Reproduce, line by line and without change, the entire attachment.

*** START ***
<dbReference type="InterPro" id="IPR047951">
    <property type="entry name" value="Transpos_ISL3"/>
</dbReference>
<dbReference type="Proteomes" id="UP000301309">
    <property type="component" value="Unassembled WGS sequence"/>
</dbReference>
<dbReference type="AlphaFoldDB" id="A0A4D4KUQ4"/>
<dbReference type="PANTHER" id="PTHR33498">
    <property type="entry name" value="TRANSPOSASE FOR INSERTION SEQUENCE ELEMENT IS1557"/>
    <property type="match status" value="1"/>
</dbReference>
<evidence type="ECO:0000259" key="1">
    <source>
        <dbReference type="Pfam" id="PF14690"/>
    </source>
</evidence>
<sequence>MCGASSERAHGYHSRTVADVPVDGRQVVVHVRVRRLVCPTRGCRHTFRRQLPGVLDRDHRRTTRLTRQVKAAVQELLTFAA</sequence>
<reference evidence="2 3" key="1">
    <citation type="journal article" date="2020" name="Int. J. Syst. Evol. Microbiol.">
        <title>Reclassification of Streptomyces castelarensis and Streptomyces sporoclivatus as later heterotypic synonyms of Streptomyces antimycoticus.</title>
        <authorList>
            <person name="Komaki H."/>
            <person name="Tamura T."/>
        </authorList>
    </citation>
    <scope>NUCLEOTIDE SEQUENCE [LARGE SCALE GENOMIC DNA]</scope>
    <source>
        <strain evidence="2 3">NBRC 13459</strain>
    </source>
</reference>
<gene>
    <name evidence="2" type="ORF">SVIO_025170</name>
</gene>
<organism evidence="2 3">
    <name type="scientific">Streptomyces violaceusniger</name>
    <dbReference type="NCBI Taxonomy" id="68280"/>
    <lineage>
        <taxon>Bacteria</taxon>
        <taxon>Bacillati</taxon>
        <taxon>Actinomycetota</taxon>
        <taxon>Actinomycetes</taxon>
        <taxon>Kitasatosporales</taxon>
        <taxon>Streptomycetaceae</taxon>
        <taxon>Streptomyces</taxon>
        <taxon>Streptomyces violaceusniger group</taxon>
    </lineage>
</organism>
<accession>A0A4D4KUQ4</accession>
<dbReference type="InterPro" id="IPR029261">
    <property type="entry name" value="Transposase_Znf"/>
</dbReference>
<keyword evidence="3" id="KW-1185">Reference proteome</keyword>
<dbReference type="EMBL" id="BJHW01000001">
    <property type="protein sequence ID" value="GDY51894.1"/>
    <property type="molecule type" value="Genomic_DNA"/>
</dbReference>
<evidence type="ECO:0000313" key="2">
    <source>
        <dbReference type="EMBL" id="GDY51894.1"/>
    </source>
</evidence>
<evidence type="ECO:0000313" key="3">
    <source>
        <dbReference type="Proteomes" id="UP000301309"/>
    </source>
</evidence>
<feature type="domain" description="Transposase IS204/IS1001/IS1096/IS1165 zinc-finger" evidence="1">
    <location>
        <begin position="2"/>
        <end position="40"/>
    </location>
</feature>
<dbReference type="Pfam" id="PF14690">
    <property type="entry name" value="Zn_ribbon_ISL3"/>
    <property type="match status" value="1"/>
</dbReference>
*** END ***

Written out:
<dbReference type="InterPro" id="IPR047951">
    <property type="entry name" value="Transpos_ISL3"/>
</dbReference>
<dbReference type="Proteomes" id="UP000301309">
    <property type="component" value="Unassembled WGS sequence"/>
</dbReference>
<dbReference type="AlphaFoldDB" id="A0A4D4KUQ4"/>
<dbReference type="PANTHER" id="PTHR33498">
    <property type="entry name" value="TRANSPOSASE FOR INSERTION SEQUENCE ELEMENT IS1557"/>
    <property type="match status" value="1"/>
</dbReference>
<evidence type="ECO:0000259" key="1">
    <source>
        <dbReference type="Pfam" id="PF14690"/>
    </source>
</evidence>
<sequence>MCGASSERAHGYHSRTVADVPVDGRQVVVHVRVRRLVCPTRGCRHTFRRQLPGVLDRDHRRTTRLTRQVKAAVQELLTFAA</sequence>
<reference evidence="2 3" key="1">
    <citation type="journal article" date="2020" name="Int. J. Syst. Evol. Microbiol.">
        <title>Reclassification of Streptomyces castelarensis and Streptomyces sporoclivatus as later heterotypic synonyms of Streptomyces antimycoticus.</title>
        <authorList>
            <person name="Komaki H."/>
            <person name="Tamura T."/>
        </authorList>
    </citation>
    <scope>NUCLEOTIDE SEQUENCE [LARGE SCALE GENOMIC DNA]</scope>
    <source>
        <strain evidence="2 3">NBRC 13459</strain>
    </source>
</reference>
<gene>
    <name evidence="2" type="ORF">SVIO_025170</name>
</gene>
<organism evidence="2 3">
    <name type="scientific">Streptomyces violaceusniger</name>
    <dbReference type="NCBI Taxonomy" id="68280"/>
    <lineage>
        <taxon>Bacteria</taxon>
        <taxon>Bacillati</taxon>
        <taxon>Actinomycetota</taxon>
        <taxon>Actinomycetes</taxon>
        <taxon>Kitasatosporales</taxon>
        <taxon>Streptomycetaceae</taxon>
        <taxon>Streptomyces</taxon>
        <taxon>Streptomyces violaceusniger group</taxon>
    </lineage>
</organism>
<accession>A0A4D4KUQ4</accession>
<dbReference type="InterPro" id="IPR029261">
    <property type="entry name" value="Transposase_Znf"/>
</dbReference>
<keyword evidence="3" id="KW-1185">Reference proteome</keyword>
<dbReference type="EMBL" id="BJHW01000001">
    <property type="protein sequence ID" value="GDY51894.1"/>
    <property type="molecule type" value="Genomic_DNA"/>
</dbReference>
<evidence type="ECO:0000313" key="2">
    <source>
        <dbReference type="EMBL" id="GDY51894.1"/>
    </source>
</evidence>
<evidence type="ECO:0000313" key="3">
    <source>
        <dbReference type="Proteomes" id="UP000301309"/>
    </source>
</evidence>
<feature type="domain" description="Transposase IS204/IS1001/IS1096/IS1165 zinc-finger" evidence="1">
    <location>
        <begin position="2"/>
        <end position="40"/>
    </location>
</feature>
<dbReference type="Pfam" id="PF14690">
    <property type="entry name" value="Zn_ribbon_ISL3"/>
    <property type="match status" value="1"/>
</dbReference>